// This is the first invokation so let us initialise the "static" variable "number"
myNumber = 0;
} // End First time?
// increment the value
myNumber = myNumber + 1;
alert("The Number is : " + myNumber);
} // End Static variable function


}// End Declare the class and construct

Old Pedant
01-02-2012, 08:13 AM
Ummm...isn't that exactly what RJ showed you in post #5?

But it's still not a "class" in any classical sense of the word. Not when compared to classes in languages such as Java and C++ and C# and ...

Bridge
01-02-2012, 08:28 AM
Ummm...isn't that exactly what RJ showed you in post #5?

But it's still not a "class" in any classical sense of the word. Not when compared to classes in languages such as Java and C++ and C# and ...
It is a broader examination of the issue with extensive comments designed to help others.

Whether it is a class or not matters only in as much as the word is loaded with meaning from other languages and products. As long as it does what you want, what you call it is totally irrelevant.

I can instantiate it.
I can activate functions within it.
I can update data properties.
I can make items public or private.

That's all I really need.

Old Pedant
01-02-2012, 08:37 AM
I'm not at all clear why you classified "retainer variables" as anything special. In essesnce, they are simply private variables that are exposed via public methods. No? What am I missing?

Wouldn't it make as much sense to provide "safe" setter/getter methods and so follow the same patterns as are used in languages such as Java?


function pseudoClass( )
{
var private;
this.getPrivate = function() { return private; };
this.setPrivate = function(value) { if ( ! isNaN(value) ) private = value; };
}

In what way is private here different than a "retainer variable" as you defined it?

Old Pedant
01-02-2012, 08:45 AM
Of course, one problem with JavaScript is that you can't guarantee that your "classes" will work correctly.

For example:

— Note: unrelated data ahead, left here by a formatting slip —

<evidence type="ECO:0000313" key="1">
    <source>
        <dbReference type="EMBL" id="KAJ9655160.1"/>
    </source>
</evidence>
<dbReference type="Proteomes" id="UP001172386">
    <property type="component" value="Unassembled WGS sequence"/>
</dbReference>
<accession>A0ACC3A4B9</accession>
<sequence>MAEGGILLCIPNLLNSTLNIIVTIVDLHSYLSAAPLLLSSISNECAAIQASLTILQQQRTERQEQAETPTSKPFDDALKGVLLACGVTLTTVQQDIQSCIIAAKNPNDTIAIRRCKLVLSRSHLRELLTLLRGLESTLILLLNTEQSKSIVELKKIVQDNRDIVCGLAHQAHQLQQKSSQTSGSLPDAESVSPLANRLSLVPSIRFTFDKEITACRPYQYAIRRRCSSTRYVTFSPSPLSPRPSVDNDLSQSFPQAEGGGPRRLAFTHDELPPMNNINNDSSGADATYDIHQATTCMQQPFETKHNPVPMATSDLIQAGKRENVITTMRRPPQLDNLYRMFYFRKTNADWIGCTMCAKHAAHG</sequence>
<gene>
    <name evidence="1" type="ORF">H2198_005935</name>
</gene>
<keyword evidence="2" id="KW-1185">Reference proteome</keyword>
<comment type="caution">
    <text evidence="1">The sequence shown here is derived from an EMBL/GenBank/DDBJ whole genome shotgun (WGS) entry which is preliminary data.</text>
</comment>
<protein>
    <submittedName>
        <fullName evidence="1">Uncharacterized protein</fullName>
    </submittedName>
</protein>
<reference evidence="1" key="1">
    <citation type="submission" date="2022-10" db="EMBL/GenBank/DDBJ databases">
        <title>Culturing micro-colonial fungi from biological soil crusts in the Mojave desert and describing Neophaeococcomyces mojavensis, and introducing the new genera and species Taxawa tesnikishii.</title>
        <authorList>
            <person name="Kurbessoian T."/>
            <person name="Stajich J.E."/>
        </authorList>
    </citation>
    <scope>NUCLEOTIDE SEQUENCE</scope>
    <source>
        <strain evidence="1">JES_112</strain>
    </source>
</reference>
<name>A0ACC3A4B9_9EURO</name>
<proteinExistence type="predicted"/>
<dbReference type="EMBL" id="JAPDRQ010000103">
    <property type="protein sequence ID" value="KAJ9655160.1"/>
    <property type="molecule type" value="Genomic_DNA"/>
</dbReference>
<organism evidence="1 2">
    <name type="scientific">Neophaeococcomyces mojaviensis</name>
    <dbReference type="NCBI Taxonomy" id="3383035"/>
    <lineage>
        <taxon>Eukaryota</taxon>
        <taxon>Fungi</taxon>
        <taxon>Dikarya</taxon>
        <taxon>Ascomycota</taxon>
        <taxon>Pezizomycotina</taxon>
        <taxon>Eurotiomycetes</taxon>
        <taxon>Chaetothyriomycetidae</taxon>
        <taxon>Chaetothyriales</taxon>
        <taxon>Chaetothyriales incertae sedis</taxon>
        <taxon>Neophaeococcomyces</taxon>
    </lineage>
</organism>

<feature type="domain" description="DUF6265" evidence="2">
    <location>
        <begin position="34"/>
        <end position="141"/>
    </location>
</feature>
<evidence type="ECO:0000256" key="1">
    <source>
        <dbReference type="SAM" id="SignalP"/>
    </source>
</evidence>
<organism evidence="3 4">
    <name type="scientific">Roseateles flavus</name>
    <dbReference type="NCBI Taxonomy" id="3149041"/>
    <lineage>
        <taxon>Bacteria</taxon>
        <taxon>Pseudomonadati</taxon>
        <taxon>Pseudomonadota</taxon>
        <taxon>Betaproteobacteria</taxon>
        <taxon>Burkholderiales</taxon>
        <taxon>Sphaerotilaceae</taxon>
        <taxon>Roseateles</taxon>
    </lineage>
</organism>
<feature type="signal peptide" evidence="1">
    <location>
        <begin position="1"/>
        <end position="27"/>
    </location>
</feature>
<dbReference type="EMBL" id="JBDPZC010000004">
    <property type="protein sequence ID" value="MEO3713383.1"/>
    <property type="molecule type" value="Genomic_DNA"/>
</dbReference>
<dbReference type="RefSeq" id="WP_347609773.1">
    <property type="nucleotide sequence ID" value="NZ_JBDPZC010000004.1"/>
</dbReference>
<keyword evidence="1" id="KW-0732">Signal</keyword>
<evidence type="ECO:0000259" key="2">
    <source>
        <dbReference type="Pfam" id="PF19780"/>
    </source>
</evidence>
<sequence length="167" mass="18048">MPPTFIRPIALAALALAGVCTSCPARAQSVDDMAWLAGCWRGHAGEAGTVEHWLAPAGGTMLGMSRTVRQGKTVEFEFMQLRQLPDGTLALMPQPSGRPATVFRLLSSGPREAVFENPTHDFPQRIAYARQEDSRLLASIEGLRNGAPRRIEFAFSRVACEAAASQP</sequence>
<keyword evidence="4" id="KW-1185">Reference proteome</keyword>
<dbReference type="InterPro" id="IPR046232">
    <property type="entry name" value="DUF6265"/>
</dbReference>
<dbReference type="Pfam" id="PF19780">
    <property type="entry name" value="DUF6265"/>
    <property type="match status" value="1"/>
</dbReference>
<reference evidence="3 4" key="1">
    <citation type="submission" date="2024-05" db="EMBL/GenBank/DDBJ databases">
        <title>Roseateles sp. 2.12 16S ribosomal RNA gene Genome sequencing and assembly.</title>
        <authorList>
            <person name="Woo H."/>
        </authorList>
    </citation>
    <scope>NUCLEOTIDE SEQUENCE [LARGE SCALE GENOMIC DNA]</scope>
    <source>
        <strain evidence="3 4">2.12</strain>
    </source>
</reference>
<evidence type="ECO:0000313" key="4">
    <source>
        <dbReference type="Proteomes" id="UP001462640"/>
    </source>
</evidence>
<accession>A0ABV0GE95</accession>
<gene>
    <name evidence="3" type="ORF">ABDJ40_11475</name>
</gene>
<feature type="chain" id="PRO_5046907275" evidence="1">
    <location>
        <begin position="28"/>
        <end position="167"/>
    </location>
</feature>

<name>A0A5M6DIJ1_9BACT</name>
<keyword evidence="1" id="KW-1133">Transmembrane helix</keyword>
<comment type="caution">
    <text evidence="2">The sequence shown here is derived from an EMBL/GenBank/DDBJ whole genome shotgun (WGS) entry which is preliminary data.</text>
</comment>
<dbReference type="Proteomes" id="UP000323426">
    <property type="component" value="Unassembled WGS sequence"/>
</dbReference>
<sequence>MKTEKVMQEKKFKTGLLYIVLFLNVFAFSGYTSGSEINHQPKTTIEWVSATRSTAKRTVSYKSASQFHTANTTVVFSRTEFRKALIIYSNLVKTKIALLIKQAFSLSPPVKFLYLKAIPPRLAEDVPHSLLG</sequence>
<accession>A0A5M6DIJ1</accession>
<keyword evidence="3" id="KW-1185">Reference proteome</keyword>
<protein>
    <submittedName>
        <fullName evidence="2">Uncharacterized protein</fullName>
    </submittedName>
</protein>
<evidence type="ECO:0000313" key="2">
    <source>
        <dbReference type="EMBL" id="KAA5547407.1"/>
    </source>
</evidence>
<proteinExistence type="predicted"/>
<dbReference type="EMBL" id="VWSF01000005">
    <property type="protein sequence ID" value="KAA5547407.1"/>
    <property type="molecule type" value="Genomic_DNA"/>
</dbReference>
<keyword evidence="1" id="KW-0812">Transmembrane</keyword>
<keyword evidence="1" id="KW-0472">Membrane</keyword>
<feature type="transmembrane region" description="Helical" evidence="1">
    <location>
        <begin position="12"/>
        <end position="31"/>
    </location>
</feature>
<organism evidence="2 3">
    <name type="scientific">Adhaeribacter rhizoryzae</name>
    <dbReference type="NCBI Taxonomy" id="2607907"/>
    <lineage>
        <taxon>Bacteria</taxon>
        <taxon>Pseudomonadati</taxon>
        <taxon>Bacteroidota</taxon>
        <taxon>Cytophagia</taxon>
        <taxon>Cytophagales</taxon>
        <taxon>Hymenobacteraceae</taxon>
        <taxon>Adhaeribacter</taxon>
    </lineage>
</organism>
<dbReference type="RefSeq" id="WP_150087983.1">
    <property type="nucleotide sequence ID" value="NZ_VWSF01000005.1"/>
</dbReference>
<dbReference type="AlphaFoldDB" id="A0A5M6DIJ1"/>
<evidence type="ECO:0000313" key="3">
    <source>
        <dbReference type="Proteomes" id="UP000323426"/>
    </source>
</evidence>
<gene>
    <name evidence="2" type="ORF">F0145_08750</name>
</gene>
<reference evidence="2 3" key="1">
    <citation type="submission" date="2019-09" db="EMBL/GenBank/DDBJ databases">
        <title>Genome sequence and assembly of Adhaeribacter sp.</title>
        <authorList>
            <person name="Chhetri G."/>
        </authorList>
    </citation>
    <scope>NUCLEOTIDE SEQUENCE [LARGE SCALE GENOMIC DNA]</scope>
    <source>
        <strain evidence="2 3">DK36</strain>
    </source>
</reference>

TestClass.prototype.privateFunction = function() { return "aha"; }
var t = new TestClass();
alert( t.privateFunction() );


(Yeah, I know...the idiot who does that deserves what he gets. But still, it's a flaw in the ability to completely encapsulate your "private" coding.)

Bridge
01-02-2012, 08:50 AM
I'm not at all clear why you classified "retainer variables" as anything special. In essesnce, they are simply private variables that are exposed via public methods. No? What am I missing?

Nothing - they are the same - see the comment on the deceleration of myNumber:


var myNumber = null; // The retainer variable (note that it is private)

The difference here is not the nature of the variable but of the manner in which it "retains" its value across function calls. It is a technique rather than a language property. It seemed a useful one to me, which is why I elected to include in the demo.

Wouldn't it make as much sense to provide "safe" setter/getter methods and so follow the same patterns as are used in languages such as Java?


function pseudoClass( )
{
var private;
this.getPrivate = function() { return private; };
this.setPrivate = function(value) { if ( ! isNaN(value) ) private = value; };
}


I only show what is possible. I don't dictate approach. Get and Set are fine by me. Just so long as what is going on is understood and not followed blindly. Javascript is different to Java etc - and I created the demo to highlight some of these differences for the purposes of sharing.

In what way is private here different than a "retainer variable" as you defined it?

See above.



Please see my comments above

Old Pedant
01-02-2012, 08:55 AM
Okay...valid arguments. I admit to trying to keep things as simple as possible, so I tend to try to cut to the lowest common denominator.

I also admit to not using JavaScript for much serious work. 95% of the stuff I do is done server side with JavaScript just used as a GUI assistance mechanism.

chump2877
01-02-2012, 09:00 AM
If you're going to make class members public, then you will also want to consider adding to the prototype as well:

"Prototype is a type of inheritance in JavaScript. We use it when we would like an object to inherit a method after it has been defined. Think of prototyping mentally as "attaching" a method to an object after it's been defined, in which all object instances then instantly share." (excerpt from here (http://www.javascriptkit.com/javatutors/oopjs2.shtml))

If you are creating a lot of instances of your class (i.e., object factory pattern), I believe that prototype is more efficient (in terms of memory usage) than the privileged/public methods that you demonstrated in your example. Because each instance of your class carries around one more member inside of it that could have been designated only once to prototype. (I can't find any documentation on this a the moment, but like I said, i believe this is the case?...)